I may have been a little hasty in writing off charity shops the other day. My partner had this afternoon off work and asked me to pop around to a local charity shop with her – and I found an apparently unread copy of Joseph Moncure March’s “The Wild Party” for 50p! The 1994 edition with the Art Spiegelman drawings!

Question is – is this a one off, or am I about to become a compulsive charity shop trawler again? The last time I found something wonderful was the “Clackers” album back in ’04, and even then I didn’t buy it, just took a shot of it in the shop.

Perhaps the ebay mudlarks have tired of scuttling round the charity shops and car boot sales, grabbing any old rubbish, chucking it on ebay (“it’s dead easy! And like free money!!”) and finding no-one wants most of it anyway.

Here’s hoping.

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  1. Here’s how it works: There’s a lot of junk, and every now and then something amazing. When the amazing stuff gets put on the shelves, it doesn’t last long. So the best strategy is to visit the shop frequently, and become familiar with the inventory. That way you can easily spot the new stuff and check it out in a few minutes.

    I used to live next door to a Salvation Army store. I would pop in for a minute or so on my way to work or on my way home whenever I could. So that when that original Elvis 45 with a picture sleeve showed up, I was there to promptly snap it up…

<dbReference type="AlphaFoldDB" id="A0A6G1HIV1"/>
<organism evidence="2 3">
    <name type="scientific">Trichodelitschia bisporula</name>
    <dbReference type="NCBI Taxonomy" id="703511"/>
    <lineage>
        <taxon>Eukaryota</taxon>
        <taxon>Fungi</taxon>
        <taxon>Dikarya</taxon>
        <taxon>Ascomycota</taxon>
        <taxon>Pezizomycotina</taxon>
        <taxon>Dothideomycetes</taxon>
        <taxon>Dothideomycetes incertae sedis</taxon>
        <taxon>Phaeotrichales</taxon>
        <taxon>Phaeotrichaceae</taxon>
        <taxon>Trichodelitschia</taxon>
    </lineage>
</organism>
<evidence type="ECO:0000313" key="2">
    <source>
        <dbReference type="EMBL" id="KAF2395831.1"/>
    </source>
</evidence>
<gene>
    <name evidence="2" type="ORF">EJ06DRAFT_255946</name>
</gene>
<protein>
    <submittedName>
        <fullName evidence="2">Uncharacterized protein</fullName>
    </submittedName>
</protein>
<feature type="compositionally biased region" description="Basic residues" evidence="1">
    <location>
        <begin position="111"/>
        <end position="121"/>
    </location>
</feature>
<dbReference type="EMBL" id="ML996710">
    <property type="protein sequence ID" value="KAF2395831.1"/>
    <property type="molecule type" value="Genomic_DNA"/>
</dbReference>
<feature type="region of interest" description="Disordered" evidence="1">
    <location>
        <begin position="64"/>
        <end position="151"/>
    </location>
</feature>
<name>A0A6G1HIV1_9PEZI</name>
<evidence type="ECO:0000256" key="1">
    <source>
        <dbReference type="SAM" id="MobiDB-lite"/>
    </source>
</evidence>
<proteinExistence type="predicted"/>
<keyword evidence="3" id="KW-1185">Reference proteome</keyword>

• That’s pretty much what I used to do until I moved on to the boat and gave almost everything away.

      Maybe my heart’s not in it anymore.

      Your posts are few and far between these days. I miss them.

  2. I worked in Oxfam Books and Music for several months this year. They check all the prices of things that come in on the booksellers’ website abebooks. You have to be very specific about describing your books to get an accurate price. On Ebay, the real collectors will only bid for properly described books, rather than chancing a bid on just the author and title. I bet most of the charity shop ebayers have just stuck the basic details up, and then wondered why nobody’s buying.

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